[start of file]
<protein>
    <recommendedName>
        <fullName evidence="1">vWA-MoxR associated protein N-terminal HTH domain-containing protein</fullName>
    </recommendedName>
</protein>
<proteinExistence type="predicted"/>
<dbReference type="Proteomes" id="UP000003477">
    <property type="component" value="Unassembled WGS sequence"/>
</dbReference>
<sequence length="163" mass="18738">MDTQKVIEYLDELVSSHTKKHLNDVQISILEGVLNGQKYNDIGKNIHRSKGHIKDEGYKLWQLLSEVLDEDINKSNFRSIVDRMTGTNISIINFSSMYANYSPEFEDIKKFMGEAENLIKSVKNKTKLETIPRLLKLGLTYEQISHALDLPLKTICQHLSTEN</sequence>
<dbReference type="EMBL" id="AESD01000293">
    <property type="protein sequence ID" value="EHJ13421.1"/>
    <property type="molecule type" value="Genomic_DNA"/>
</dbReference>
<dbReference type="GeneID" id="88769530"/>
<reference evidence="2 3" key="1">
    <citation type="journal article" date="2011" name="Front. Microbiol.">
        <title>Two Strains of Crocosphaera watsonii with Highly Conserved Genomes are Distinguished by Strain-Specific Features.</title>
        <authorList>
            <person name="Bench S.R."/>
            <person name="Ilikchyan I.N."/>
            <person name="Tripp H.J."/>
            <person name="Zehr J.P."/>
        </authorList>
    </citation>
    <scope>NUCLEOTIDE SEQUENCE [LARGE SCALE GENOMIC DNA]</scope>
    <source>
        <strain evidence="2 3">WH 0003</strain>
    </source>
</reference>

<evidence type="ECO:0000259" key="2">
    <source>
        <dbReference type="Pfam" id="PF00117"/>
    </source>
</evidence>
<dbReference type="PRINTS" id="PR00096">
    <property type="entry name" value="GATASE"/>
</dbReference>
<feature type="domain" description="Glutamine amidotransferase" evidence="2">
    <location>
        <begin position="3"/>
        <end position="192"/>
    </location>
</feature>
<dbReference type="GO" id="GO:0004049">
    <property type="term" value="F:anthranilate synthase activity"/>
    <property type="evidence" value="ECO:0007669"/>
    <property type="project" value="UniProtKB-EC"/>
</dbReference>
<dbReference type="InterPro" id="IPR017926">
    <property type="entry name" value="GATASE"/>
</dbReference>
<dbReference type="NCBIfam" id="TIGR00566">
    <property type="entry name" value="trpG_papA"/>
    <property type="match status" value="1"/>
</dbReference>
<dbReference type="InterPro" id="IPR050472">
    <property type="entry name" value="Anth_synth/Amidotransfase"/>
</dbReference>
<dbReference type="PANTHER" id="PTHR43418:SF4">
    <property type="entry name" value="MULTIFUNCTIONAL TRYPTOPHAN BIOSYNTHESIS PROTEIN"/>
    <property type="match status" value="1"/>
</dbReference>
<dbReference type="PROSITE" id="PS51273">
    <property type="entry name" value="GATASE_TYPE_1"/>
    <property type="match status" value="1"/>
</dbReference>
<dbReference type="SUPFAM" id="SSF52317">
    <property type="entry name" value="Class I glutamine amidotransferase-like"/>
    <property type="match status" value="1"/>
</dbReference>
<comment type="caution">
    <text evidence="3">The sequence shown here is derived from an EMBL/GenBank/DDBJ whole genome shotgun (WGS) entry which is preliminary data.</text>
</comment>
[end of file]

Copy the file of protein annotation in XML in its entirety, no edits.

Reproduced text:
<protein>
    <recommendedName>
        <fullName evidence="1">vWA-MoxR associated protein N-terminal HTH domain-containing protein</fullName>
    </recommendedName>
</protein>
<proteinExistence type="predicted"/>
<dbReference type="Proteomes" id="UP000003477">
    <property type="component" value="Unassembled WGS sequence"/>
</dbReference>
<sequence length="163" mass="18738">MDTQKVIEYLDELVSSHTKKHLNDVQISILEGVLNGQKYNDIGKNIHRSKGHIKDEGYKLWQLLSEVLDEDINKSNFRSIVDRMTGTNISIINFSSMYANYSPEFEDIKKFMGEAENLIKSVKNKTKLETIPRLLKLGLTYEQISHALDLPLKTICQHLSTEN</sequence>
<dbReference type="EMBL" id="AESD01000293">
    <property type="protein sequence ID" value="EHJ13421.1"/>
    <property type="molecule type" value="Genomic_DNA"/>
</dbReference>
<dbReference type="GeneID" id="88769530"/>
<reference evidence="2 3" key="1">
    <citation type="journal article" date="2011" name="Front. Microbiol.">
        <title>Two Strains of Crocosphaera watsonii with Highly Conserved Genomes are Distinguished by Strain-Specific Features.</title>
        <authorList>
            <person name="Bench S.R."/>
            <person name="Ilikchyan I.N."/>
            <person name="Tripp H.J."/>
            <person name="Zehr J.P."/>
        </authorList>
    </citation>
    <scope>NUCLEOTIDE SEQUENCE [LARGE SCALE GENOMIC DNA]</scope>
    <source>
        <strain evidence="2 3">WH 0003</strain>
    </source>
</reference>

<evidence type="ECO:0000259" key="2">
    <source>
        <dbReference type="Pfam" id="PF00117"/>
    </source>
</evidence>
<dbReference type="PRINTS" id="PR00096">
    <property type="entry name" value="GATASE"/>
</dbReference>
<feature type="domain" description="Glutamine amidotransferase" evidence="2">
    <location>
        <begin position="3"/>
        <end position="192"/>
    </location>
</feature>
<dbReference type="GO" id="GO:0004049">
    <property type="term" value="F:anthranilate synthase activity"/>
    <property type="evidence" value="ECO:0007669"/>
    <property type="project" value="UniProtKB-EC"/>
</dbReference>
<dbReference type="InterPro" id="IPR017926">
    <property type="entry name" value="GATASE"/>
</dbReference>
<dbReference type="NCBIfam" id="TIGR00566">
    <property type="entry name" value="trpG_papA"/>
    <property type="match status" value="1"/>
</dbReference>
<dbReference type="InterPro" id="IPR050472">
    <property type="entry name" value="Anth_synth/Amidotransfase"/>
</dbReference>
<dbReference type="PANTHER" id="PTHR43418:SF4">
    <property type="entry name" value="MULTIFUNCTIONAL TRYPTOPHAN BIOSYNTHESIS PROTEIN"/>
    <property type="match status" value="1"/>
</dbReference>
<dbReference type="PROSITE" id="PS51273">
    <property type="entry name" value="GATASE_TYPE_1"/>
    <property type="match status" value="1"/>
</dbReference>
<dbReference type="SUPFAM" id="SSF52317">
    <property type="entry name" value="Class I glutamine amidotransferase-like"/>
    <property type="match status" value="1"/>
</dbReference>
<comment type="caution">
    <text evidence="3">The sequence shown here is derived from an EMBL/GenBank/DDBJ whole genome shotgun (WGS) entry which is preliminary data.</text>
</comment>